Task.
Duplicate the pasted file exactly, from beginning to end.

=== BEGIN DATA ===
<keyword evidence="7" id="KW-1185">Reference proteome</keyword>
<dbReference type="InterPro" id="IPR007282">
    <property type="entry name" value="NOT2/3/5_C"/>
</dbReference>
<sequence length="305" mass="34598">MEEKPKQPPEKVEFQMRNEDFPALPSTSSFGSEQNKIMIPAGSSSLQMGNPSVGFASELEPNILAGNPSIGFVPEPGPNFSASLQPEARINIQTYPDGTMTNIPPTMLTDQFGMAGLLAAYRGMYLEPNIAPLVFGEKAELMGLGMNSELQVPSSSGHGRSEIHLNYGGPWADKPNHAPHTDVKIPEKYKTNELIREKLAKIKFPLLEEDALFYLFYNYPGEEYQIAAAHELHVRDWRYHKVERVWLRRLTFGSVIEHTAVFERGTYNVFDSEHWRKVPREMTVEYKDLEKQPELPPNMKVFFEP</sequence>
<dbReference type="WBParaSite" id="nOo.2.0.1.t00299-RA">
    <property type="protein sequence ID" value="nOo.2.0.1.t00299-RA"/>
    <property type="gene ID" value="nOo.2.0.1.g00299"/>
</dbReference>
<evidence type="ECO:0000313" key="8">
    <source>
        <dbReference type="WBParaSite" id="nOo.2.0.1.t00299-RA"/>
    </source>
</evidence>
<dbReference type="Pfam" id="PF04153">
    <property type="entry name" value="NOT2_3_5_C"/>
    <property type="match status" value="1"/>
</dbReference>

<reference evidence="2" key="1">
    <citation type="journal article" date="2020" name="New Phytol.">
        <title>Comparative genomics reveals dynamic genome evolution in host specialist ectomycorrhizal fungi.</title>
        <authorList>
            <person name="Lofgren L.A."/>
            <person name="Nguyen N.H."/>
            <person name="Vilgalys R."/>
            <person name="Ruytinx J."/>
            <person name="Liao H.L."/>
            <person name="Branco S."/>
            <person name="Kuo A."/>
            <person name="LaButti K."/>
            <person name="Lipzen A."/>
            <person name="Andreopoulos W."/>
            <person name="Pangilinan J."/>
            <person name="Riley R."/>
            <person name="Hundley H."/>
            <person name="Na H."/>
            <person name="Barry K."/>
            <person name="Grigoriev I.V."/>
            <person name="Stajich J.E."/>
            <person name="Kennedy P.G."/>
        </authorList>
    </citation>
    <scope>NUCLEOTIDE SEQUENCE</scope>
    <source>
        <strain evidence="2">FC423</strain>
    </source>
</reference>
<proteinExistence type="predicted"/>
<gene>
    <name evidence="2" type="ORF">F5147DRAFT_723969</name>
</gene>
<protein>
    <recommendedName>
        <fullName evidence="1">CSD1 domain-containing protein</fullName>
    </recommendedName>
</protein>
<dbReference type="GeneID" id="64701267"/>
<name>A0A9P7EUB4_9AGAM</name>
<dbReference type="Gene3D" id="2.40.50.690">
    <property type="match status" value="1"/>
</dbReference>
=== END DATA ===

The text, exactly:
<keyword evidence="7" id="KW-1185">Reference proteome</keyword>
<dbReference type="InterPro" id="IPR007282">
    <property type="entry name" value="NOT2/3/5_C"/>
</dbReference>
<sequence length="305" mass="34598">MEEKPKQPPEKVEFQMRNEDFPALPSTSSFGSEQNKIMIPAGSSSLQMGNPSVGFASELEPNILAGNPSIGFVPEPGPNFSASLQPEARINIQTYPDGTMTNIPPTMLTDQFGMAGLLAAYRGMYLEPNIAPLVFGEKAELMGLGMNSELQVPSSSGHGRSEIHLNYGGPWADKPNHAPHTDVKIPEKYKTNELIREKLAKIKFPLLEEDALFYLFYNYPGEEYQIAAAHELHVRDWRYHKVERVWLRRLTFGSVIEHTAVFERGTYNVFDSEHWRKVPREMTVEYKDLEKQPELPPNMKVFFEP</sequence>
<dbReference type="WBParaSite" id="nOo.2.0.1.t00299-RA">
    <property type="protein sequence ID" value="nOo.2.0.1.t00299-RA"/>
    <property type="gene ID" value="nOo.2.0.1.g00299"/>
</dbReference>
<evidence type="ECO:0000313" key="8">
    <source>
        <dbReference type="WBParaSite" id="nOo.2.0.1.t00299-RA"/>
    </source>
</evidence>
<dbReference type="Pfam" id="PF04153">
    <property type="entry name" value="NOT2_3_5_C"/>
    <property type="match status" value="1"/>
</dbReference>

<reference evidence="2" key="1">
    <citation type="journal article" date="2020" name="New Phytol.">
        <title>Comparative genomics reveals dynamic genome evolution in host specialist ectomycorrhizal fungi.</title>
        <authorList>
            <person name="Lofgren L.A."/>
            <person name="Nguyen N.H."/>
            <person name="Vilgalys R."/>
            <person name="Ruytinx J."/>
            <person name="Liao H.L."/>
            <person name="Branco S."/>
            <person name="Kuo A."/>
            <person name="LaButti K."/>
            <person name="Lipzen A."/>
            <person name="Andreopoulos W."/>
            <person name="Pangilinan J."/>
            <person name="Riley R."/>
            <person name="Hundley H."/>
            <person name="Na H."/>
            <person name="Barry K."/>
            <person name="Grigoriev I.V."/>
            <person name="Stajich J.E."/>
            <person name="Kennedy P.G."/>
        </authorList>
    </citation>
    <scope>NUCLEOTIDE SEQUENCE</scope>
    <source>
        <strain evidence="2">FC423</strain>
    </source>
</reference>
<proteinExistence type="predicted"/>
<gene>
    <name evidence="2" type="ORF">F5147DRAFT_723969</name>
</gene>
<protein>
    <recommendedName>
        <fullName evidence="1">CSD1 domain-containing protein</fullName>
    </recommendedName>
</protein>
<dbReference type="GeneID" id="64701267"/>
<name>A0A9P7EUB4_9AGAM</name>
<dbReference type="Gene3D" id="2.40.50.690">
    <property type="match status" value="1"/>
</dbReference>